FIS Blog

Putting together the IFRS 17 puzzle – a piece-by-piece guide

Donna Bembnister | accounting solutions manager, Insurance, FIS

October 05, 2020

Do you ever think of IFRS 17 and feel like you’ve entered an escape room? Where do you begin and what must you do next? Will you be able to complete your financial reporting before the clock runs out?

If so, you’re not alone.

As an accountant, you’re responsible for making sense of the detailed information calculated by your actuarial teammates. If it looks like a puzzle, that’s exactly how you should see it – an interlocking five-piece puzzle to be precise.

If you start by learning about each of these five pieces, you can put together your IFRS 17 jigsaw more easily. So, let’s take each piece in turn.

1. Insurance contracts

Under IFRS 17, you need to group your insurance contracts by their attributes, such as the way you measure them, portfolio type, cohort (e.g., year) and profitability. The IFRS contract group is the intersection of these attributes.

2. Actuarial calculations

For every group of insurance contracts, IFRS 17 requires you to not only calculate cash flows, risk adjustment and contractual service margin, but also determine the portion of these new liability classifications that relate to forecasted losses.

3. Presentation group

To determine this third piece of the puzzle, you must run your first piece – insurance contracts – through your second, actuarial calculations. In turn, the presentation group is split into four categories: insurance contract asset, reinsurance contract asset, insurance contract liability and reinsurance contract liability. These effectively define where the accounting for the contracts sits on the balance sheet.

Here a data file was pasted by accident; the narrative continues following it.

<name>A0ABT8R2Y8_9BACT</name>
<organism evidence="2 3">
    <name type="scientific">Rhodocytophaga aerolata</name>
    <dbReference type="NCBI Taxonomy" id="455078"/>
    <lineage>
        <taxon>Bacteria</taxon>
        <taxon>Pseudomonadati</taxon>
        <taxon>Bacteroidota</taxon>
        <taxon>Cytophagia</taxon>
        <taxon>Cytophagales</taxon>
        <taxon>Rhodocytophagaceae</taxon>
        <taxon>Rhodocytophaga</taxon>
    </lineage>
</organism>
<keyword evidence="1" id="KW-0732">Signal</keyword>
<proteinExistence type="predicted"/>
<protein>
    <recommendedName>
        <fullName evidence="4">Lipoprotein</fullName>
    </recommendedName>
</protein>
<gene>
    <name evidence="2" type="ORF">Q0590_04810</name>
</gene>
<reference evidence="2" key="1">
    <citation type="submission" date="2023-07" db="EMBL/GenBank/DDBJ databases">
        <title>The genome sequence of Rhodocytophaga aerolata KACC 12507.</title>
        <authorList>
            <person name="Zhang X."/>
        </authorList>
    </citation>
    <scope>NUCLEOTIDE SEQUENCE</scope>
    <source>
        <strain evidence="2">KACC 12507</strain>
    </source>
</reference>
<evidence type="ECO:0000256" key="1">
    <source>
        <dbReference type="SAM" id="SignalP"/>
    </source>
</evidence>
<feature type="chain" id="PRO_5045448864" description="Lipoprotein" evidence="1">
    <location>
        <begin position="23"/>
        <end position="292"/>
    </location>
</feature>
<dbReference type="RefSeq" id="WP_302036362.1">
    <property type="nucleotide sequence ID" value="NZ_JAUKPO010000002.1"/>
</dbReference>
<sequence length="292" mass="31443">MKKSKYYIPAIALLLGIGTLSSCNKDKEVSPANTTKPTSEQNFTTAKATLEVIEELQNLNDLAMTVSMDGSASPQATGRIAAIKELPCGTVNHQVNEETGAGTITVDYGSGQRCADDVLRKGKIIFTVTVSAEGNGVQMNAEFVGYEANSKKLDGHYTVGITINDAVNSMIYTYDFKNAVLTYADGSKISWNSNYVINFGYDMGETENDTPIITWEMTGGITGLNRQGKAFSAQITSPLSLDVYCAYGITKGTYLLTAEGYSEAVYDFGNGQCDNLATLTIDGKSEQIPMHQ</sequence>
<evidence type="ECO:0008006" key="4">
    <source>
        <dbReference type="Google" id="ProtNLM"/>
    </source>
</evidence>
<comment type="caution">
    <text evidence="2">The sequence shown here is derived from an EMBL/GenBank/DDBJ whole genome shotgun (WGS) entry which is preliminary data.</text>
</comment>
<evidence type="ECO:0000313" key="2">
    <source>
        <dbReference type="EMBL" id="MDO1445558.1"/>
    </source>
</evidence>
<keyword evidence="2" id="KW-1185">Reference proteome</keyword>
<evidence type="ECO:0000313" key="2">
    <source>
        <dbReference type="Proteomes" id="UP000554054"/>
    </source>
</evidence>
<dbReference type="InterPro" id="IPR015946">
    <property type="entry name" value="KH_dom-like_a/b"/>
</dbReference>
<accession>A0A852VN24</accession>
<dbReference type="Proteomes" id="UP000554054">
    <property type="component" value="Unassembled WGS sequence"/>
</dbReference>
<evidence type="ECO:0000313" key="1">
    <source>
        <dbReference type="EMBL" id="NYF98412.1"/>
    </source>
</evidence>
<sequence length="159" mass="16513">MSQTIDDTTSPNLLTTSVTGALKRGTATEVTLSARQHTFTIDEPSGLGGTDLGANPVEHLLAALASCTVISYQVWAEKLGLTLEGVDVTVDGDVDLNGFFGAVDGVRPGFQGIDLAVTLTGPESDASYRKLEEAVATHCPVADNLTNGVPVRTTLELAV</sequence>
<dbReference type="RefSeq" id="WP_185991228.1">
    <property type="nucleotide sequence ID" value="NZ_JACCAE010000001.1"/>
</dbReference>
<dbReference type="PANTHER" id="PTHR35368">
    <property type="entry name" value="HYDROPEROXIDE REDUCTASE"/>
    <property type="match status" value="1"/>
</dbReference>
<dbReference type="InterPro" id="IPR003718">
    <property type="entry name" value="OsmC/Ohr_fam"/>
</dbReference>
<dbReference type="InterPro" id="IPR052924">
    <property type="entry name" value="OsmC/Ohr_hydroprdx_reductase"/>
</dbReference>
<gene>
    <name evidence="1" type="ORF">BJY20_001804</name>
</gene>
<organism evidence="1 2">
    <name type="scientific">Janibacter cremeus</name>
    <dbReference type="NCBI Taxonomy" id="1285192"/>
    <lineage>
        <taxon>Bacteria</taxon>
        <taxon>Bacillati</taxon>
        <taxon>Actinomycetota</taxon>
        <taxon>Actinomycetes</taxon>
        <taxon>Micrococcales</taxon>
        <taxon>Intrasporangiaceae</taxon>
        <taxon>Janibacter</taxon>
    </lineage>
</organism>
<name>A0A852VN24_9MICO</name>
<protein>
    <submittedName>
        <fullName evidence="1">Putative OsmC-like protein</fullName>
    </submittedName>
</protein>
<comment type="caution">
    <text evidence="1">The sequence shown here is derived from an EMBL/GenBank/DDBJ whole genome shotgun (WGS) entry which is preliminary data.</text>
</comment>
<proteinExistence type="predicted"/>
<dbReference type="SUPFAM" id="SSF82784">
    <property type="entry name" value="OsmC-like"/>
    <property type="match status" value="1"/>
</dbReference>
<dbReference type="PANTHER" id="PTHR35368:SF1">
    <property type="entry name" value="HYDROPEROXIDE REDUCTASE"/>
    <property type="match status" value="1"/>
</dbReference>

4. Financial statements

Balance sheet and income statements have a different structure than normal under IFRS 17. Your balance sheet statement will contain the third puzzle piece, the presentation group – and no longer allows you to aggregate all insurance contracts. To determine profit or loss, the income statement should have separate sections for insurance service results and net financial results.

5. Disclosures

Compared to financial statements, these additional reports provide a more detailed view of any movement within the insurance contract groups. Through disclosures, you can therefore reconcile any changes in your liabilities in terms of cash flow, risk adjustment and contractual service margin, as well as the excluding loss and including loss components of your actuarial calculations. This fifth and final puzzle piece will help you improve the timeliness, transparency, comparability and quality of your financial information.

A fitting partner

As the countdown continues to the 2023 compliance deadline, taking a piece-by-piece approach to these five reporting requirements will make the IFRS 17 puzzle easier to solve.

Some may like to put their jigsaws together starting with the outside. And others like the challenge of not referring to the picture on the box. No matter your preference, FIS is here to help you fit the pieces together perfectly.